Sir,–Your correspondent “MacDonnuil Dhu” draws a very dark picture of an event (perhaps the most stirring event that ever took place in the history of ancient piobaireachd) which was held in the Oddfellows’ Hall, Edinburgh, in March 1926. I was also present at that most instructive and interesting meeting; and now let me draw another picture under a brighter light.
John Grant dealt with the subject in a masterly fashion and was quite at home in his instructive art, but I leave the readers of this widely- read paper who were present at that meeting to draw their own conclusions of his opponent’s attitude and knowledge of the art of.
“MacDonnuil Dhu” says he was present at a “tongue-tied” version of by the champion of the meeting (Mr. Grant), and he boasts of being “a player of Ceol Mòr and one having a thorough knowledge of piobaireachd.” He got an opportunity to speak on that eventful evening of 26th March 1926, and he must not only have been silenced but struck dumb, for he made no attempt to give a display of his knowledge.
It is deeds that we want, “MacDonnuil Dhu,” not words. John Grant did something. You have done nothing to enlighten me on an art of which I am a great admirer.
I trust that John Grant will be long spared to instruct us in the art of piobaireachd, for he is a true MacCrimmon.–I am, etc.,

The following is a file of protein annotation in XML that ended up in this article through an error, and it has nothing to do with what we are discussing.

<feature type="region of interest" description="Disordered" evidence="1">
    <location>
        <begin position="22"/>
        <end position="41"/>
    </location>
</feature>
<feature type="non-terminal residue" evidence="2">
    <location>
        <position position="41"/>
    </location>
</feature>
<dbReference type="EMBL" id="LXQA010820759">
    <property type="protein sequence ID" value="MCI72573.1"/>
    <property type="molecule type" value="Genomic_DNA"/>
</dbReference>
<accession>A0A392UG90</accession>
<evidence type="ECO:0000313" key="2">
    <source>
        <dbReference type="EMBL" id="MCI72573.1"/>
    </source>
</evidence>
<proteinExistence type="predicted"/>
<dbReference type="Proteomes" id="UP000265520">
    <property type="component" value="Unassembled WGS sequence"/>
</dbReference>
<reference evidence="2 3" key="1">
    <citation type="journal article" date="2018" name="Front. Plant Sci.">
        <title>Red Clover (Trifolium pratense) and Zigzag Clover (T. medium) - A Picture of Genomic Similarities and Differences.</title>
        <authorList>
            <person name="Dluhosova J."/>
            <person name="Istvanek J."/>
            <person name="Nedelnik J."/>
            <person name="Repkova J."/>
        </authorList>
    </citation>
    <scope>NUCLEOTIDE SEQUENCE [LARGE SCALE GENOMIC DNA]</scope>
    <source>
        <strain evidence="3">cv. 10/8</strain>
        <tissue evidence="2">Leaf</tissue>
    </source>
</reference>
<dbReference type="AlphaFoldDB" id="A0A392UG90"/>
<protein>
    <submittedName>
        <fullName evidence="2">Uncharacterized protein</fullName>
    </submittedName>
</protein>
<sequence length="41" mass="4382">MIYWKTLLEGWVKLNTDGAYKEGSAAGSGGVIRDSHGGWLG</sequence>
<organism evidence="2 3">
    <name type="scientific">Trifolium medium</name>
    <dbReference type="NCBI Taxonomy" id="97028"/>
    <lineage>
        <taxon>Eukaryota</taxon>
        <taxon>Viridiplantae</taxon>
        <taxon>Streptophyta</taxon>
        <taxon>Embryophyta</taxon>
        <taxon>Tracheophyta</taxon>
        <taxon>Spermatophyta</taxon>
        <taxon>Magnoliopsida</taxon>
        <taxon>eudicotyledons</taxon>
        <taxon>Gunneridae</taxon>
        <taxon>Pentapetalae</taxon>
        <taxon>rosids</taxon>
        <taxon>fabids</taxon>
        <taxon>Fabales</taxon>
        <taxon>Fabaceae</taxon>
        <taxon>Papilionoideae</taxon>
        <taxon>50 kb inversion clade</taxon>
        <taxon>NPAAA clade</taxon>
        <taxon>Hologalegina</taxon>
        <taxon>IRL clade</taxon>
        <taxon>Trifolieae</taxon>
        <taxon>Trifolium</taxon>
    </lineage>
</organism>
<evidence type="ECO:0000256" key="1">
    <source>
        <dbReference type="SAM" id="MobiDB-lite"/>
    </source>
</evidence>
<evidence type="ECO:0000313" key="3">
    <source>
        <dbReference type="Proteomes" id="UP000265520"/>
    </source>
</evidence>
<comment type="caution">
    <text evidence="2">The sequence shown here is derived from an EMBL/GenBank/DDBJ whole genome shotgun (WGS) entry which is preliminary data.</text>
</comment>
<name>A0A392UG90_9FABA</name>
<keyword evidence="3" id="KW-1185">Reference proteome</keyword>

The Oban Times, 6 September, 1930
The MacCrimmon Memorial
Manchester, 30 August, 1930
Sir,–In a recent issue of your paper your correspondent, Mr. MacPherson, Invershin, suggests that “prizes be given to the best performers of MacCrimmon Piobaireachd to commemorate the occasion.”
Surely your correspondent knows a little of the history of the Borreraig school. There was only one prize ever offered, and that to Padruig Mor, and he immediately broke the “bauble” and threw it at the giver’s feet.
Padruig Mor played the redundant “A” in Toarluath; think then of what a ghastly mess any Toarluath played with but two “A’s” at Borreraig, would be to the memory of Iain Odhar’s sons. It seems to me that the Memorial when it be raised, will be a memorial, not to the Old Masters, but to the new school of pipers–the Toarluath and Crunluath having neither that depth nor feeling which is the end of Piobaireachd.–I am, etc.
The Oban Times, 16 August, 1930
The Playing of Piobaireachd
Hoddeson, Herts, 4 August, 1930
Sir,–Frequently in your interesting paper there appears a letter from Mr. John Grant, giving his views on piobaireachd playing, etc. Some time ago Mr. Grant was silenced by Pipe-Major Wm. Gray at the Oddfellows’ Hall, Edinburgh, and also by members of the Piobaireachd Society and by many other pipers who play Ceol Mor. He has failed to prove that he plays the Taorluadh and Crunluadh or other movements in Ceol Mor as the MacCrimmons of old did. Further, he did not spare the dead MacCrimmons, as he now endeavours to have us believe that none of that famous family could memorise a certain number of tunes.